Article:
China: ‘Extremely Dangerous for India’ to Boycott Chinese Products

Indians burn products made in China during a protest against the Chinese government in Lucknow, India, Wednesday, June 17, 2020. India and China sought Wednesday to de-escalate tensions following a fatal clash along a disputed border high in the Himalayas that left 20 Indian soldiers dead. The skirmish Monday in …
AP Photo/Rajesh Kumar Singh

China says Indians’ demands to boycott Chinese entities following a deadly clash between the two countries’ border troops on Monday are “extremely dangerous for India,” an editorial in the Chinese state-run Global Times argued on Wednesday.

On Monday, the ongoing Himalayan border dispute between China and India took a lethal turn when fierce fighting erupted between the two sides in the Galwan Valley of India’s northeastern Ladakh state. About 20 Indian soldiers were killed in the hand-to-hand combat between the unarmed forces, along with an estimated 40 casualties on the Chinese side.

Indian media reports that the Chinese troops used improvised weapons – reportedly iron rods, batons wrapped in barbed wire, and rocks – to savagely attack the Indian forces. According to the Indian military, Chinese soldiers killed one Indian commanding officer by pushing him off of a narrow ridge.

After news of the slaughter broke on Tuesday, the Indian media documented many instances of Indian citizens expressing their outrage at the massacre, with some protesters gathering to demand India boycott Chinese businesses and products. At some of the demonstrations, Indians burned images of Chinese dictator Xi Jinping while demanding retribution for the brutal killing of Indian servicemen at the hands of Chinese troops.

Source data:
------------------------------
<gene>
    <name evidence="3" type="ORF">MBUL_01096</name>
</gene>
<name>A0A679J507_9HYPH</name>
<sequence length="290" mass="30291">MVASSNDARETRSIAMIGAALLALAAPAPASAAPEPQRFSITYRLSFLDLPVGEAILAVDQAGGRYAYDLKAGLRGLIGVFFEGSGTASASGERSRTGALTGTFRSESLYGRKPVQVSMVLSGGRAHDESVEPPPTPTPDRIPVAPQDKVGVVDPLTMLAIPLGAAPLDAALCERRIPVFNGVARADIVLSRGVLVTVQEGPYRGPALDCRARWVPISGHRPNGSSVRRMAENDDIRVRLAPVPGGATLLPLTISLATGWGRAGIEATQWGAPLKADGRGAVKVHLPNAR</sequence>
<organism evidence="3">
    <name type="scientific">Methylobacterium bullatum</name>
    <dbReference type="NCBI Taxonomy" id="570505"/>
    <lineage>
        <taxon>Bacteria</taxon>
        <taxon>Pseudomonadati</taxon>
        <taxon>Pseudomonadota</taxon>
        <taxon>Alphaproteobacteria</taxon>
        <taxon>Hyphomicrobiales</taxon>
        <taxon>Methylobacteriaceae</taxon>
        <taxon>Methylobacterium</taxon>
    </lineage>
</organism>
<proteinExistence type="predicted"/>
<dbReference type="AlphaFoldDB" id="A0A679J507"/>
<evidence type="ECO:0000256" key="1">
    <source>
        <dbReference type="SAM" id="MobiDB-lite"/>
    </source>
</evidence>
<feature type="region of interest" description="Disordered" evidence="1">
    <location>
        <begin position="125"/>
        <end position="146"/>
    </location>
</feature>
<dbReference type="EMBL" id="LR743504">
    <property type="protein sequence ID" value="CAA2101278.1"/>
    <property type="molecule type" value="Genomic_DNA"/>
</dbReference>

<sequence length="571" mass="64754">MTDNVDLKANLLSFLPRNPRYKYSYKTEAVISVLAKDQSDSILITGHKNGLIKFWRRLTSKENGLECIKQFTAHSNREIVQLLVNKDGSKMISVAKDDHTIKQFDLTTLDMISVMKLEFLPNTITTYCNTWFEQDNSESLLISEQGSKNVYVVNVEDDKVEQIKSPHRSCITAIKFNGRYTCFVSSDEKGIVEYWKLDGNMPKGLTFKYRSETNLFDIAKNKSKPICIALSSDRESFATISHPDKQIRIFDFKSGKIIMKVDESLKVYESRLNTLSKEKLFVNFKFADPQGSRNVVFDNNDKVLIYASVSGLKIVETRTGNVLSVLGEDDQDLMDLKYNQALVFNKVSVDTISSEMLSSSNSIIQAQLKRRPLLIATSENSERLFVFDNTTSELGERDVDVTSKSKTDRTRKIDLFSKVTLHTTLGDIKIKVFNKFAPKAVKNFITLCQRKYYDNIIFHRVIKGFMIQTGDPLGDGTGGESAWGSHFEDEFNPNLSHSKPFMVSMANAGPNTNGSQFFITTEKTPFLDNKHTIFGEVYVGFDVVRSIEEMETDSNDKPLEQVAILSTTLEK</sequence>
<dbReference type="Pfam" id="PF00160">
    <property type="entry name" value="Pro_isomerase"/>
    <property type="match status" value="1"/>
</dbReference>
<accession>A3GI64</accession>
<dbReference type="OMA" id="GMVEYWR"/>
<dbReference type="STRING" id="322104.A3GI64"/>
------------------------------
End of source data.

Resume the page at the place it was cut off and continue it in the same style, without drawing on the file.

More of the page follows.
Police in south Delhi, India’s capital, arrested at least 22 demonstrators on Wednesday after they gathered outside the Chinese Embassy to protest Monday’s attack, the deadliest conflict between India and China since 1967. According to police, the demonstrators belonged to a group called Swadeshi Jagran Manch (SJM).

“The protesters started marching towards the Chinese Embassy after paying homage to the 20 martyred Indian soldiers. However, they were stopped mid-way by the police, as the area was cordoned off with barricades. Photographs and effigies of Chinese President Xi Jinping were burnt as a mark of protest. There was a minor scuffle between the protesters and the police after which 22 of our members were detailed,” Vikas Chaudhary, co-convenor of SJM, told the Hindustan Times.

SJM – an economic affiliate of the Hindu nationalist parliamentary organization Rashtriya Swayamsevak Sangh (RSS) – was called out by the Chinese Communist Party’s propaganda newspaper Global Times in its editorial piece on Wednesday:

The Swadeshi Jagran Manch (SJM), an affiliate of the Rashtriya Swayamsevak Sangh (RSS), on Tuesday renewed their demand for ‘an economic boycott of China and Chinese products’ … The anti-China group is calling for India to launch frictions with China ‘in trade and investment.’ … Some in India are enthusiastically promoting hostility toward China for their own interests … They have called for a China boycott each time an issue has arisen between the two neighbors, placing bilateral ties in a dangerous position.

The article’s author, identified as an “associate research fellow at the National Institute of International Strategy under the Chinese Academy of Social Sciences,” added: “It would be extremely dangerous for India to allow anti-China groups to stir public opinion, thus escalating tensions.”

The latest border dispute between India and China reflects a greater economic conflict between the two Asian nations, which has escalated in recent months. In May, Indian Prime Minister Narendra Modi announced plans for his government to enact economic subsidies, including “$60 billion of loan guarantees for small businesses, lenders, and power companies” in an effort to stabilize the Indian economy. Modi said he hoped this would subsequently attract multinational corporations away from China and into India for manufacturing purposes.

Last month, reports indicated that Apple plans to transfer “nearly a fifth” of its manufacturing from China to India, suggesting that Modi’s new initiative may have already begun to shift the economic balance between the two countries.

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